Here is a look at some more such fruit names

Peaches were called persicum—‘Persian apples’–by the Romans because they were traded by Persians. And a variation of the name stuck in English.

The name ‘currant’ is derived from the ancient Greek city of Corinth, which was known for its production of small dried grapes now known as currants.

Musk melons are sometimes called Cantaloupe. Though the fruit is not native to Italy, it was brought to the Cantus region of that country from Armenia and gained popularity there. As it slowly spread from there to other parts of the world, it carried the name of the Cantus region with it.

Oranges are indigenous to India and the origin of the name is from the Sanskrit naranaga. Most languages call oranges by some variation of this name. But in Greek, it is called portokali  because Portugese merchants traded in them.

Oranges spread far and wide, and variations developed. A type of blood orange which originated in the Mediterranean islands of Malta circled back to India and we call it the ‘Malta’. It is widely grown in Uttarakhand today. Tangerines are a variant which come from Tangier, Morocco.

Though the tamarind probably has its origins in tropical Africa, it has been cultivated in the Indian subcontinent for so long that it is universally known as Tamarind—the date of India!

Even apart from being named for the place of their origin, fruit and vegetable names are often prefixed with place names. The Devenahalli Pomelo for instance, is a special variety of the fruit which grows only in the Devenahalli area around Bangalore airport, and is tagged with Geographical Indicator (GI) status.  Another example is the Shimla Mirch. When the British brought capsicum to India, they first cultivated it in Shimla, so the name of the district is still used to refer to the now-ubiquitous vegetable.

The Nagpur orange, Lima beans, Brussels sprouts, are all named for places where they originated or where they grew abundantly. Ponni rice, so popular in the South, derives its name from the Cauvery, also called Ponni (meaning gold), since it grows in the deltas of this river.

Interestingly, the origin of the word ‘fruit’ itself can be traced back to the Latin word fructus, which comes from frui meaning ‘to enjoy’.

What could be more appropriate!

–Meena

PS: I found a few recipies for peru subzi and chutney, which shall be tried out in due course.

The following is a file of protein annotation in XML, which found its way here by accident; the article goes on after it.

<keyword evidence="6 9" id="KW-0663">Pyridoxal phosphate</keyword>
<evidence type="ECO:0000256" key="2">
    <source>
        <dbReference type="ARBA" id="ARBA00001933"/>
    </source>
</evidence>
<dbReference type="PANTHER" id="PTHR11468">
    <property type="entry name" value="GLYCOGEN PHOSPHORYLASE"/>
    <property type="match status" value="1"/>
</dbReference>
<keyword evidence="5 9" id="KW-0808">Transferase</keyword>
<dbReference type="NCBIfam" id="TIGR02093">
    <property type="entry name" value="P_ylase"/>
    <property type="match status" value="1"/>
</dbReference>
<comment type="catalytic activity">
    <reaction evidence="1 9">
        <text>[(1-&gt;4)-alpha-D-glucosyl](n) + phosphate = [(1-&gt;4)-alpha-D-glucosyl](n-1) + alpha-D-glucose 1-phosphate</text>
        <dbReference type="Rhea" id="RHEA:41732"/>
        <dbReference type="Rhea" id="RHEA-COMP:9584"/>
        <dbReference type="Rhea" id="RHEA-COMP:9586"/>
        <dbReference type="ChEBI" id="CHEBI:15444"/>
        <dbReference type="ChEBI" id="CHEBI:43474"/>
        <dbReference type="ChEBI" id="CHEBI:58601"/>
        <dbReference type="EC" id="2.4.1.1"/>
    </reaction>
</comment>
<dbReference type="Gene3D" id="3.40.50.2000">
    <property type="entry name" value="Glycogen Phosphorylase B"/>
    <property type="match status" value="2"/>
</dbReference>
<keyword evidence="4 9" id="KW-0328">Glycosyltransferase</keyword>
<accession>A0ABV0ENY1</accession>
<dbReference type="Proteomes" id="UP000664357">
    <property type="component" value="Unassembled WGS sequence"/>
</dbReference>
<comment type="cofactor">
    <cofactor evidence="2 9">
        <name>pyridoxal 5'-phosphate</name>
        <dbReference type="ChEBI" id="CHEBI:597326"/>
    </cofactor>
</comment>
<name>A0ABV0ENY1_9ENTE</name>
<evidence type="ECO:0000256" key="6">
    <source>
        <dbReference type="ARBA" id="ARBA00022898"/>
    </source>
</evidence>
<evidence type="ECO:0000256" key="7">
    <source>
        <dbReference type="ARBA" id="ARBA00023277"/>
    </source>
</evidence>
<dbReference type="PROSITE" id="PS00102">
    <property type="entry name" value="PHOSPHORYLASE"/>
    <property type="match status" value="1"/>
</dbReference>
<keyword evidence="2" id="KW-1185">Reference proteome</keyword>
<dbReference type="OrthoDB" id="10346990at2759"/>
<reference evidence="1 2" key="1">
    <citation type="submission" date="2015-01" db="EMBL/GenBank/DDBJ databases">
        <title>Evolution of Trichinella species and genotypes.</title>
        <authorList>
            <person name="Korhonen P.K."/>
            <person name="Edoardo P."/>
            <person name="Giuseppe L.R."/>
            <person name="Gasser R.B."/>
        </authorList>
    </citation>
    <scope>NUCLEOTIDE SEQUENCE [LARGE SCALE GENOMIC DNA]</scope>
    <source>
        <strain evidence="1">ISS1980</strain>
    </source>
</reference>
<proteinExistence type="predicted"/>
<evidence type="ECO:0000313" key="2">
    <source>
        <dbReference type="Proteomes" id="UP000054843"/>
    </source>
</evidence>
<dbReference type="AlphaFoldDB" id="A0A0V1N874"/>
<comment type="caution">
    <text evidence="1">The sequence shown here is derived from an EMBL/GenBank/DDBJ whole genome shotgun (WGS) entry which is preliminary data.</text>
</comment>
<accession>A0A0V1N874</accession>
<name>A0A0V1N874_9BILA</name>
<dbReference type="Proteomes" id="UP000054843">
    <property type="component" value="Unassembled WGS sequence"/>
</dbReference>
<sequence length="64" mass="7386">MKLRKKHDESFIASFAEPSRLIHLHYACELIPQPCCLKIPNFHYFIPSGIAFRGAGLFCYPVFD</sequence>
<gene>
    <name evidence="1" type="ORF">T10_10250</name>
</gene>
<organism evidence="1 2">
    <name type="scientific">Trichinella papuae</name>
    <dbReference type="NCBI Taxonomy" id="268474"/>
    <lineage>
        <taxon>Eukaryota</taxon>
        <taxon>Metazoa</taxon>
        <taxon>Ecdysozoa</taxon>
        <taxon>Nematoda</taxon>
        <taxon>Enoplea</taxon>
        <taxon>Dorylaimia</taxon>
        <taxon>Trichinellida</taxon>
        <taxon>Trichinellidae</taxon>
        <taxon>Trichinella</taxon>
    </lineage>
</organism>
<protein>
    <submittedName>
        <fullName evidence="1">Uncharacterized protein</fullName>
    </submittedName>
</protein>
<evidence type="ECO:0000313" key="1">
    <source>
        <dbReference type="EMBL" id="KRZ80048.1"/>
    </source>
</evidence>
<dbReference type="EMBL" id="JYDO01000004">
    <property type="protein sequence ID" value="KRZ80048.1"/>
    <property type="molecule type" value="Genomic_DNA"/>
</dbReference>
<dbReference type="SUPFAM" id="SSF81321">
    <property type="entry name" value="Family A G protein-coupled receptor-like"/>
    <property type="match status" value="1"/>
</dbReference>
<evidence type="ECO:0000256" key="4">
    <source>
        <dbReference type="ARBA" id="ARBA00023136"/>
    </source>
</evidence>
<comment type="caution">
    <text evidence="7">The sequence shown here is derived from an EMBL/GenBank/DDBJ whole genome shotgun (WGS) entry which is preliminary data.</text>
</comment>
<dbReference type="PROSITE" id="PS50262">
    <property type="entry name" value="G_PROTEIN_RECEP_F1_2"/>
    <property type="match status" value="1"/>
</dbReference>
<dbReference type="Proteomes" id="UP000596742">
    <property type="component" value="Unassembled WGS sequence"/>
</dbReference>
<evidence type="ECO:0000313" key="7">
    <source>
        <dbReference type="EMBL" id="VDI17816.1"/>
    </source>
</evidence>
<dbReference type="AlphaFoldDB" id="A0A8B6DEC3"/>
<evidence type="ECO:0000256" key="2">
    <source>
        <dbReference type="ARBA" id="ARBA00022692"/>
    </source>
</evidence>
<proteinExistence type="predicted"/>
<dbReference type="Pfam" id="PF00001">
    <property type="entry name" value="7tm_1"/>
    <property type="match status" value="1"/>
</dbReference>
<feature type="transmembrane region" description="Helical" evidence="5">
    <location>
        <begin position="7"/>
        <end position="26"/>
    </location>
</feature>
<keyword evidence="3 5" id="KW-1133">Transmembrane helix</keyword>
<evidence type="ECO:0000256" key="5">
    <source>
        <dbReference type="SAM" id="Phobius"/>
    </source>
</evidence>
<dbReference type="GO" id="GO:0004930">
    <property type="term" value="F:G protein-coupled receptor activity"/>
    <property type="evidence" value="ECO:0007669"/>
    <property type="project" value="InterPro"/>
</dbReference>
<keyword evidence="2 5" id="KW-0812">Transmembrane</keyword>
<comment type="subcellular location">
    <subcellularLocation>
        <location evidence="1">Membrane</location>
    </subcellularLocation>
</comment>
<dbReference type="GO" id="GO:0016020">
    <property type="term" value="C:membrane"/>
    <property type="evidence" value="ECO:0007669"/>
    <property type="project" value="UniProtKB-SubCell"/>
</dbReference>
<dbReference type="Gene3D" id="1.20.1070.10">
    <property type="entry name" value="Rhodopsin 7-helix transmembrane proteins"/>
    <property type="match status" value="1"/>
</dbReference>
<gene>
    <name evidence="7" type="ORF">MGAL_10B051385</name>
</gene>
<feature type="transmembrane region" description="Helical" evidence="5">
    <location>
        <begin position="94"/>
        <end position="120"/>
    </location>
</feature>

Fighter for Many Freedoms: Hansa Mehta

This week as the Indian national flag flew proudly across the land, it was also a time when we were reminded of the fact that the right to fly this flag was won through a long struggle in which millions of people played their part, big or small.

Going back to the midnight session on 14 August 1947 which marked the birth of a free India. As the session was about to conclude, a lady member of the House came up to the podium in the Central Hall. She handed over the tricolour to the Chairman and announced “It is in the fitness of things that this first flag that will fly over this august House should be a gift from the women of India”.

This lady was Hansa Mehta who was not just a representative of the Indian women, but a champion for universal women’s rights, all her life.

Hansa was born on 3 July 1897 in an affluent and cultured family in Gujarat. Her father was a professor of philosophy at Baroda College and later served as the Dewan of the states of Baroda and Bikaner. Her grandfather Nandshankar Mehta was a social reformer and well known author.

As a student in Baroda Hansa was influenced by the progressive thoughts of the Maharaja of Baroda Sayajirao Gaekwad III, and the philosophy of Aurobindo Ghosh. After graduating with honours in philosophy from Baroda, she left for England to pursue further studies in sociology and philosophy. She also travelled to the United States as an exchange student, and was keenly interested in understanding how their educational system worked. While in England she got to know Sarojini Naidu and Rajkumari Amrit Kaur who planted in her the early seeds of nationalism.